By Steve Gunn
They were Kenzie Bowers, Jenna Harrison, Audrey Dreyer and Alyssa Larson, and there was no doubt in Carlson’s mind that the classmates were going to be good.
“I think I probably started talking about it and anticipating back when they were in the sixth grade,” said Carlson, the 12th year girls varsity basketball coach at Kent City High School. “That group was really, really good as kids.”
Of course things don’t always turn out as planned, and the group did not end up playing together for four years of high school. Dreyer transferred to another school after her sophomore year, and Larson suffered injuries that forced her to miss the last two seasons.
That left just Bowers and Harrison to carry the torch as they entered their senior season this year.
Luckily for Kent City, there was more talent coming up the pike. It started with current juniors Emma Geers and Taryn Preston, who stepped in as starters last season, and continue in those roles this year. Lexie Bowers, Kenzie’s talented younger sister, came up to varsity as a freshman last year, and Maddie Geers did the same this season.
So Carlson had it right when he figured that his team would be great by the time those sixth-graders were seniors. The Eagles are now 20-0 this season, and qualified for the Division 3 state Final Four for the first time in program history on Monday by crushing Schoolcraft 52-19 in the quarterfinals.
The coach just didn’t realize how many underclassmen would end up playing huge roles when that season came to pass.
Now two seniors – Kenzie Bowers (averaging 20.4 points per game) and Harrison (11 points), along with sophomore Lexie Bowers (9 points) and freshman Maddie Geers (11 points) – are the leading scorers for the Eagles, who will meet undefeated Calumet on Wednesday at 12:30 p.m. in the state semifinals at Michigan State University’s Breslin Center.
The winner will advance to Friday’s state championship game, against the winner of the Grass Lake-Hemock semifinal.
“We still have three of them (from that sixth-grade group), including two who are healthy and can play,” Carlson said. “The group behind them, the juniors, are strong, and the next ones after that just stepped up. We returned four starters from last year’s team, which was 22-2, and plugged in freshman Maddie Geers, who’s been very good.”
Kent City’s run through the state tournament this year is really more of a quest, which has been hardened by three years of bitter disappointment.
It started in 2018, when the current seniors were freshmen and several were on varsity. The team made it all the way to the state quarterfinals, before losing to Pewamo-Westphalia 45-30.
“They jumped on us at the beginning, then we played them even to the end, but once we got in that hole it was hard to get out of it,” Carlson said. “We knew we were going to be back.”
The next year Kent City and Pewamo-Westphalia met up in regionals. The result was a classic game that fans will remember for years, but ended in heartbreak for the Eagles.
They led by three points with less than a minute left, but had a turnover and two missed free throws, giving P-W another chance. The end result was a 35-33 loss for Kent City, and the sting that went with it.
“That was very painful,” Carlson said. “We knew we had the team to win it, but we had a turnover and a few missed free throws, then they score with 16 seconds left and win the game and go on to win the state title. We needed a bounce to go our way here and there, and they needed about five bounces, and got every one of them.”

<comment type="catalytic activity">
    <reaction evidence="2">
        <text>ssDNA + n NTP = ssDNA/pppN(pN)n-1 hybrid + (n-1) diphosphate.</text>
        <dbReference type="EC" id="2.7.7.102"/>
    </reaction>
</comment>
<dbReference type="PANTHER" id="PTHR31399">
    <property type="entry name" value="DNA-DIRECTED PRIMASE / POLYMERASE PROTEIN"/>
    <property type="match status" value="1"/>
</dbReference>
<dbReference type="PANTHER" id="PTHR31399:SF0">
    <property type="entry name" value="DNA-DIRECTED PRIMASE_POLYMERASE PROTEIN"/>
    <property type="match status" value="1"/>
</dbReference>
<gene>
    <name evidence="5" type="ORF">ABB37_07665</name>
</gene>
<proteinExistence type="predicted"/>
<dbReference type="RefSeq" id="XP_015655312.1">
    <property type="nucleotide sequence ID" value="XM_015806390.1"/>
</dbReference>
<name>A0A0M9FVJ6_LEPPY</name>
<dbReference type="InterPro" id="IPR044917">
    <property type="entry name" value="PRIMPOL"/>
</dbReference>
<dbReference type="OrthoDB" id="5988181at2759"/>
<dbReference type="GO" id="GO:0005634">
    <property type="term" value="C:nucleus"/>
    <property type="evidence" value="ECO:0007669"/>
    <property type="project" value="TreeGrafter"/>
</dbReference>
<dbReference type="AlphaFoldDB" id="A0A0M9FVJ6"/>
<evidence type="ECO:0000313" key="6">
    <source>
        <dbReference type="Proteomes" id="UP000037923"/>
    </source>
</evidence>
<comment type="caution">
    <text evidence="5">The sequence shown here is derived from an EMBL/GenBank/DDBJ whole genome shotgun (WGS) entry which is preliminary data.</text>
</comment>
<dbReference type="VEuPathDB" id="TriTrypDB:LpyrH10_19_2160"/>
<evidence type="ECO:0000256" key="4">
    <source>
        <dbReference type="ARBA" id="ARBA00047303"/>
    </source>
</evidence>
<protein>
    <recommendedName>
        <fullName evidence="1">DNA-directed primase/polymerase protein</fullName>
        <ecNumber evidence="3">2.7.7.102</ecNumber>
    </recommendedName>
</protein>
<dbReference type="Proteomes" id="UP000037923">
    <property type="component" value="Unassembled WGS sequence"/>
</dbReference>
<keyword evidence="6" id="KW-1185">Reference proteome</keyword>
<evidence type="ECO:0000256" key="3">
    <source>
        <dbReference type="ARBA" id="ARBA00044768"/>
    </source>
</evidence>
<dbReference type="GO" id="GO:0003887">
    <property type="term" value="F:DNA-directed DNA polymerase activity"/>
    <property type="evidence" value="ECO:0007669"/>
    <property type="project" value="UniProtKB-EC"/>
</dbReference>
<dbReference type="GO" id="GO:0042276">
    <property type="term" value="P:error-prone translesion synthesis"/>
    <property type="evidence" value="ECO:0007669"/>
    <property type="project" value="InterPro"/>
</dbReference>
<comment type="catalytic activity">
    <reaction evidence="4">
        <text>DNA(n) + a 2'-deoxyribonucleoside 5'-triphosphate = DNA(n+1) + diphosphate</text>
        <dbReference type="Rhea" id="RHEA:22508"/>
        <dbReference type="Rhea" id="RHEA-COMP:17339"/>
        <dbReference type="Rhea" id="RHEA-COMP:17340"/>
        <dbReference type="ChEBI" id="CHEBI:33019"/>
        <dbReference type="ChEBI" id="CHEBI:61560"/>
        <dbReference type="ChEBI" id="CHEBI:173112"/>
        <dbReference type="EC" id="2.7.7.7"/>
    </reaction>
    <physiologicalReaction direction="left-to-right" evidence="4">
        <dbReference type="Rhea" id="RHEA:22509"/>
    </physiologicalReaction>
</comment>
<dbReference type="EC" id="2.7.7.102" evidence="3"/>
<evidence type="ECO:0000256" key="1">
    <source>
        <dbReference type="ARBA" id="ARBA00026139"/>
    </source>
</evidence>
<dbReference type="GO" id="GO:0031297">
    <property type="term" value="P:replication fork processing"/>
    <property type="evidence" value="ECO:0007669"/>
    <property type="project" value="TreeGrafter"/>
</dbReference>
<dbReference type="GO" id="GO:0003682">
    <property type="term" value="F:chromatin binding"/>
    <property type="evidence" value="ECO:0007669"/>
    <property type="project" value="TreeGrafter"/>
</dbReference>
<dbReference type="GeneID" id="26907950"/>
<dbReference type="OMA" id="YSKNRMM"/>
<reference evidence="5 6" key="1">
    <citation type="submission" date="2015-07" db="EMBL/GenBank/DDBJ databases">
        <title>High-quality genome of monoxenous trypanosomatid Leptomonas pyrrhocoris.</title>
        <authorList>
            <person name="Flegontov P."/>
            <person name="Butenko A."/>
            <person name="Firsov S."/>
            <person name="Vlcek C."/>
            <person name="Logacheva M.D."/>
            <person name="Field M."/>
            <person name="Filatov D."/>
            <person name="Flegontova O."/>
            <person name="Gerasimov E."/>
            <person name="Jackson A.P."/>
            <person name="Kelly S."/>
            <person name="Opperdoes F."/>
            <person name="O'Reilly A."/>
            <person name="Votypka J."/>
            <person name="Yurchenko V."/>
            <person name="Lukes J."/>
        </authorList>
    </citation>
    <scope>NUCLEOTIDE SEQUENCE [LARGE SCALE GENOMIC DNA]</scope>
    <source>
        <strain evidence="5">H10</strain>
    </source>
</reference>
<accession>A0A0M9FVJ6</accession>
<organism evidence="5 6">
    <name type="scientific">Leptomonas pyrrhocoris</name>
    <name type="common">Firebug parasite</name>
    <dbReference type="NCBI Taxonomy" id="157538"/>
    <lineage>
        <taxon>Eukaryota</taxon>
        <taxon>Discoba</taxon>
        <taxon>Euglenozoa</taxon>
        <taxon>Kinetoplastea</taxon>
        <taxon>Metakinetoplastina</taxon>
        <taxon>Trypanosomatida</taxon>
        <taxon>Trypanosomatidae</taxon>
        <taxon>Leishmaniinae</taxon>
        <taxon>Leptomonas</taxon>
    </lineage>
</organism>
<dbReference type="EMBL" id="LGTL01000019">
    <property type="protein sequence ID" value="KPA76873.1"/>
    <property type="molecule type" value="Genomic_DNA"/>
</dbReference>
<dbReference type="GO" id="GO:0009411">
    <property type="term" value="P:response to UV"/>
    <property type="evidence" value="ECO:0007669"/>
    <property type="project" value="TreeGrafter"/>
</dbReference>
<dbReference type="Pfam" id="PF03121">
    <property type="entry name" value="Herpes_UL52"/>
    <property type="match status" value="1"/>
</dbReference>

Nobody would have believed that Kent City’s season could end in a similar fashion for three years in a row, but it did. The Eagles met up with Pewamo-Westphalia in regionals again last season, and lost 40-37.
Still Kent City remained patient, because they knew they would be loaded with talent this season, and would have another chance.
“We came back and competed with them, and made it a three-point game, and with four starters coming back, we knew this year was going to be a good year,” Carlson said.
It’s been more than good. Kent City has not only won all of its games, but none of them have been particularly close. They opened up the season with an almost unbelievable 125-12 victory over Lakeview. The only game with less than a 10-point margin was a 45-41 victory over Grand Rapids Christian on Feb. 15.
There have been no close calls so far in the tournament. The Eagles have blown past White Cloud 57-14, Morley Stanwood 63-32, Western Michigan Christian 53-37, Grand Rapids Covenant Christian 69-23 and Schoolcraft 52-19.
They are averaging about 61 points per game, which is not surprising for a team that’s long been known for its offense, particularly its deadly three-point shooting. Even more impressively, they are only giving up an average of 25 points per game, which is a testament to the improved defense the Eagles rolled out this season.
“Our offense is still there, but we are a lot more focused when it comes to defense,” Carlson said. “We have four starters back from last year, and I think Kenzie Bowers has stepped up her defense and been a leader on that. Maddie Geers also has incredible speed and plays great defense, and I think that has brought everybody up a notch.”
The Eagles expect a strong challenge from undefeated Calumet on Tuesday.
“I’ve seen enough to know they are a very solid team,” Carlson said. “Their defense is solid and they score a lot of points, with most of them coming off their defense. I think you will see two similar styles, but we will play more man defense and they will play more zone.”
While the Eagles very much respect the other three teams left in the tournament field, the disappointments of the past loom large in their minds, and they are going into the semifinal round with a lot of determination, according to Carlson.
“They want that state final game,” he said.